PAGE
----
Since the resurgence of Pauline Hanson’s One Nation party in the 2016 Federal Election, public debate has intensified over the role of Shari’a law in the Australian legal system.
Shari’a law – or Islamic law – is a legal and religious code implemented in many Muslim countries. Hanson and her supporters believe the introduction of Shari’a law should be restricted to protect the rights and freedoms of ‘ordinary Australians’.
Opponents of Shari’a law have also criticised its treatment of women – an issue in the spotlight this month following International Women’s Day on 8 March.
TC Beirne School of Law Associate Professor Ann Black is no stranger to this controversial issue. Since 2005, she has conducted research in the fields of comparative law and legal pluralism (the existence of multiple legal systems in one region) with a particular focus on Islamic law.
“I’ve had a long-standing interest in the law and legal systems of Asia, particularly Southeast Asia,” she said.
“This gave rise to an interest in Islamic law generally and now I have gone beyond Muslim majority nations to consider the role of Shari’a law in Australia and in other Western nations with secular legal systems.
“It links into the broader issue of legal pluralism and whether accommodation of different religious, cultural and legal values and processes brought by Muslim immigrants to Australia should be recognised or integrated within our formal legal system.”
Associate Professor Black is especially interested in family law, marriage, divorce, custody and inheritance issues in the context of Islamic law.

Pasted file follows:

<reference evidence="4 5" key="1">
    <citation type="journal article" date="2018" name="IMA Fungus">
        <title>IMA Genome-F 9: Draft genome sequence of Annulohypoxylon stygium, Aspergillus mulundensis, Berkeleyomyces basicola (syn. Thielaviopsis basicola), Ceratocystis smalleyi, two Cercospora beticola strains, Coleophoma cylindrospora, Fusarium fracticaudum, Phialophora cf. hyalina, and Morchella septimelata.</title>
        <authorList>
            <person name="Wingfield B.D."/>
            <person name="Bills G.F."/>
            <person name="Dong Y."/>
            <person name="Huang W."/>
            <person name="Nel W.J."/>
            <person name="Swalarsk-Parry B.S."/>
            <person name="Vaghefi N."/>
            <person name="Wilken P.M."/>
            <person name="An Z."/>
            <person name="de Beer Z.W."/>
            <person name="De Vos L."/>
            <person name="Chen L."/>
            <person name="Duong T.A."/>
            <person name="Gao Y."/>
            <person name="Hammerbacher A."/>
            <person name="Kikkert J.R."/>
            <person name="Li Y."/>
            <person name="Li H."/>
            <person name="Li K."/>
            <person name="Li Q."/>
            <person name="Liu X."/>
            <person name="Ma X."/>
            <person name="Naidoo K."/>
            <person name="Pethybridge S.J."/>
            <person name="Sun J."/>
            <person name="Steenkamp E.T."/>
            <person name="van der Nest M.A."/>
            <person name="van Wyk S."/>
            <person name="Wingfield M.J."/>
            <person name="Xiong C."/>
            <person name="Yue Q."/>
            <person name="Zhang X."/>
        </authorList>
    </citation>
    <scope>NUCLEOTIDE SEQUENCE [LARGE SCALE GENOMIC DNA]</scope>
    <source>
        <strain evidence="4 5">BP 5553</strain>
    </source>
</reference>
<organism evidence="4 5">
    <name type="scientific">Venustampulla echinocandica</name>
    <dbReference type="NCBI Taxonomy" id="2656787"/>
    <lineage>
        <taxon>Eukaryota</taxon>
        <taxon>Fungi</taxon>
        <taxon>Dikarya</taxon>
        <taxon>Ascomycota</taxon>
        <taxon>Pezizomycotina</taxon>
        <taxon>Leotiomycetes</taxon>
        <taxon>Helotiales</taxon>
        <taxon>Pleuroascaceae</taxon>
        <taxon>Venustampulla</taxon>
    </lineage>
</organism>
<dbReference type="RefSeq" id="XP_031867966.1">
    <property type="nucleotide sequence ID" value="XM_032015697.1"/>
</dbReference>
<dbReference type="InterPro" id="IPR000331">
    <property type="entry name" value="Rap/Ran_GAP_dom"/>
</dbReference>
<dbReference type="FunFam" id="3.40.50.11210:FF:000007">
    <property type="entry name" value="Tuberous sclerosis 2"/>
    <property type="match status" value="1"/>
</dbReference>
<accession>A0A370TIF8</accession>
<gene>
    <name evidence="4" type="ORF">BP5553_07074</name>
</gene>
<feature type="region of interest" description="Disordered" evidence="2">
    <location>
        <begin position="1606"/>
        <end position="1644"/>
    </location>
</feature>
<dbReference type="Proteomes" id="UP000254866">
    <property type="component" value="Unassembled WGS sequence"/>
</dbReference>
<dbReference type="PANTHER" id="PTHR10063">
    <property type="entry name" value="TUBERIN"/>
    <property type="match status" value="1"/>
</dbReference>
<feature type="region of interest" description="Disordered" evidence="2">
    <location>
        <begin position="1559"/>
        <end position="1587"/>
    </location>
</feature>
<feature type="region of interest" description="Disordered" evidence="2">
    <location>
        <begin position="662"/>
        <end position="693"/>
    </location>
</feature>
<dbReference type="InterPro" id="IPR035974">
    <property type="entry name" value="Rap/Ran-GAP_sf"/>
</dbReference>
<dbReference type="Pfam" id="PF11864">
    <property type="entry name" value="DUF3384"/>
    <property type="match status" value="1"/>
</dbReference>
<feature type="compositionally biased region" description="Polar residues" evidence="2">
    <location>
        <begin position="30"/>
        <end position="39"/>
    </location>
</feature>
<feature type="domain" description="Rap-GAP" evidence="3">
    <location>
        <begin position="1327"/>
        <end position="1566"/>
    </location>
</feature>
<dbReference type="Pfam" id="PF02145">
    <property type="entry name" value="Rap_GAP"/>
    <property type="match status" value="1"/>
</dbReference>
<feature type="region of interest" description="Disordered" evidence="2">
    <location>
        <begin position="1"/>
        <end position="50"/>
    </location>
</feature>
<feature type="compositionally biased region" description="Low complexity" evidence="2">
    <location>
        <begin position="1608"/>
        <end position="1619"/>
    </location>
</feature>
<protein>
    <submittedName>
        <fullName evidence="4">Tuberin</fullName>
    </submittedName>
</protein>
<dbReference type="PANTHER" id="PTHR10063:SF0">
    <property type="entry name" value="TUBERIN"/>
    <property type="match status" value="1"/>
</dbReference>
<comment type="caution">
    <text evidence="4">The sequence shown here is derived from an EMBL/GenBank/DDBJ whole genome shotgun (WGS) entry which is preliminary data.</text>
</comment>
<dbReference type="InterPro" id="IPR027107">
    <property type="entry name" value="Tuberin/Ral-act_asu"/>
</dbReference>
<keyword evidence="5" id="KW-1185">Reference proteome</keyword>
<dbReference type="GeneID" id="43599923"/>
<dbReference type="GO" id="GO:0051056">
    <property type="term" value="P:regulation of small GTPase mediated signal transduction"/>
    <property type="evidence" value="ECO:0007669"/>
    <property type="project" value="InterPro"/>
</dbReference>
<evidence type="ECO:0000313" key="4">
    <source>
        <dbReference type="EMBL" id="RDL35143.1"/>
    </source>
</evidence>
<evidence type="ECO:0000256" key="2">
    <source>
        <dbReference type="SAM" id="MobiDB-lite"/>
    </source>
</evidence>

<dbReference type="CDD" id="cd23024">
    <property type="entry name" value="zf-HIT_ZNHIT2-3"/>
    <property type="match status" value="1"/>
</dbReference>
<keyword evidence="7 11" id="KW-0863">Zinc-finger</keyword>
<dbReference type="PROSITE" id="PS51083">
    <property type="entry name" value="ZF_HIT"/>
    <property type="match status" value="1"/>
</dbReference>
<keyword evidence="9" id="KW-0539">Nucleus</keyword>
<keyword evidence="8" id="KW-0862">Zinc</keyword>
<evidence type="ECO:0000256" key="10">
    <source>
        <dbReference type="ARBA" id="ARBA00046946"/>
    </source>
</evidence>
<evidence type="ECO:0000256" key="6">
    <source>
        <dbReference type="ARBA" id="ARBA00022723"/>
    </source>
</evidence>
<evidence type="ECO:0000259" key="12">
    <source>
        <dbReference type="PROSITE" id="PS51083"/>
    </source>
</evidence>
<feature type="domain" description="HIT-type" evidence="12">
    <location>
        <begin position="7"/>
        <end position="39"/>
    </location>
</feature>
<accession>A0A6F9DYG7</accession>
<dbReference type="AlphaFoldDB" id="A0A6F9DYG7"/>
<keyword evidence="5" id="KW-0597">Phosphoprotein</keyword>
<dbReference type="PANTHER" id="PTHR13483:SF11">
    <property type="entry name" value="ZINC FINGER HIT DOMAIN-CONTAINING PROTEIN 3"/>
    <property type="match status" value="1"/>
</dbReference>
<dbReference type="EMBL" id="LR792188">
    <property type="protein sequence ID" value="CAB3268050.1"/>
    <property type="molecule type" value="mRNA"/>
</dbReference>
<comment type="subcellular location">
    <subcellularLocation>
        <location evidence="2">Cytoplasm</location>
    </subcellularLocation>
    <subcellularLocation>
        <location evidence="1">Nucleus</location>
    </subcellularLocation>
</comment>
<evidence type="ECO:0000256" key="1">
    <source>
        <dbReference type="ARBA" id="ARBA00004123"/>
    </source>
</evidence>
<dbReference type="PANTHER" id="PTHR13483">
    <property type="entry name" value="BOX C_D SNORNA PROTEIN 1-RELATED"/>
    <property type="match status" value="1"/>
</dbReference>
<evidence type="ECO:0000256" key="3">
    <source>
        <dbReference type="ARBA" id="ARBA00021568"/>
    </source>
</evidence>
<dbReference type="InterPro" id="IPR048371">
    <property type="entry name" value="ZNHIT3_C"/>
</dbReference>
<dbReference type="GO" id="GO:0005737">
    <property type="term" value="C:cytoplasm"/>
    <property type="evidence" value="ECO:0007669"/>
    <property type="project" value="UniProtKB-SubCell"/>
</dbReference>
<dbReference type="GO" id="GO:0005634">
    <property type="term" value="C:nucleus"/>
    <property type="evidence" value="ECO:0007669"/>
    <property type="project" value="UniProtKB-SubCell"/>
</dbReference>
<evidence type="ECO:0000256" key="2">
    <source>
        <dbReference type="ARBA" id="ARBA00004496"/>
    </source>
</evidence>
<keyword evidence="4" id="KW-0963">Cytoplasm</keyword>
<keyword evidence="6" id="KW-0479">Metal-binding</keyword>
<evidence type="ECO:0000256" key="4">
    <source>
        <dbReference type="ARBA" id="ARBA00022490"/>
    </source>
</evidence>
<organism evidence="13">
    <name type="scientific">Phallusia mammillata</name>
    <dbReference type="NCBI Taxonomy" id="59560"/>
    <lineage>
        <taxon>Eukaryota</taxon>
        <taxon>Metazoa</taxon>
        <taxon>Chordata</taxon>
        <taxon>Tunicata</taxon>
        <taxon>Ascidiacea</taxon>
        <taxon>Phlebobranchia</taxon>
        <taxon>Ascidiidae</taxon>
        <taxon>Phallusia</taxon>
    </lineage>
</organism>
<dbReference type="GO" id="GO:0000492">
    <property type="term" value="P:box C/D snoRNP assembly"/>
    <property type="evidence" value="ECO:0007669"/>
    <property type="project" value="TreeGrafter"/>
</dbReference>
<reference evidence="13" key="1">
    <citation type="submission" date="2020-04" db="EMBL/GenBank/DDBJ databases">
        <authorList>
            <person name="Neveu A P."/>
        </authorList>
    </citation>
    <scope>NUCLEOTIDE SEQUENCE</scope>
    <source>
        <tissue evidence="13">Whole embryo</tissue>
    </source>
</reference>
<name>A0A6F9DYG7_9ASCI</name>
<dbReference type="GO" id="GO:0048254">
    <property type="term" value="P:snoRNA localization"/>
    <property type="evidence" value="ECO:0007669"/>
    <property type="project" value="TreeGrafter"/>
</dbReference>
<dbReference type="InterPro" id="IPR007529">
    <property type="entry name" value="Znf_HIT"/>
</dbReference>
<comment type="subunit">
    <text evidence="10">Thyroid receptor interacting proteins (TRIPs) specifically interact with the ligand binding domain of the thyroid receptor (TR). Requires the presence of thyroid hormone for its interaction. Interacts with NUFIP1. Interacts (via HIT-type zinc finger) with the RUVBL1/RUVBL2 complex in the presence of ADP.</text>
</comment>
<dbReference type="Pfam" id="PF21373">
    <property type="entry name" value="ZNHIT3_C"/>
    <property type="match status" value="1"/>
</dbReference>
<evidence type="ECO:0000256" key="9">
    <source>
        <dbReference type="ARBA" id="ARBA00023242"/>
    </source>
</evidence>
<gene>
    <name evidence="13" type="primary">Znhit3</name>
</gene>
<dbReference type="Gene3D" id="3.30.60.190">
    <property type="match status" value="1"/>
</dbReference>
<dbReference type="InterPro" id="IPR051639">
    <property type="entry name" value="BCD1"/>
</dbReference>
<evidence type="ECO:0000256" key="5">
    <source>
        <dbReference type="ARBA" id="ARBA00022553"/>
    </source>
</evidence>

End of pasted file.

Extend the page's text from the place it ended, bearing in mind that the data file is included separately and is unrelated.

Beginning in July 2016, she embarked on a six-month research sabbatical. One of her many research projects was an exploration of the Islamic marriage contract and how that might function in a nation like Australia.
Although her research in this area did not focus specifically on women, A/Prof Black said it could prove useful to women and families around the world.
“The Islamic marriage contract is particularly important for Muslim women everywhere, including in Australia,” she said.
“This is because the contract is the legal and religious foundation for a valid Muslim marriage. In addition to its spiritual and symbolic significance, the marriage contract specifies the rights and responsibilities of husband and wife.
“This is of benefit for wives as the contract will specify her mahr (dower) and set out a range of protections for her during the marriage and also should the marriage come to an end.
“The research shows that Muslims in Australia can, and are, developing strategies to ensure compliance with Shari’a and the laws of Australia. Just as has occurred in other parts of the world, marriage contracts here can also evolve to reflect the Australian context.”
In recent months, A/Prof Black also investigated the role of cultural expertise in the courts. Her research in this area – to be published later this year – examined how judges get information about cultural factors in cases they preside over.
A/Prof Black’s upcoming research article “Adaptations of Islamic family law for the Australian context” will be published in May.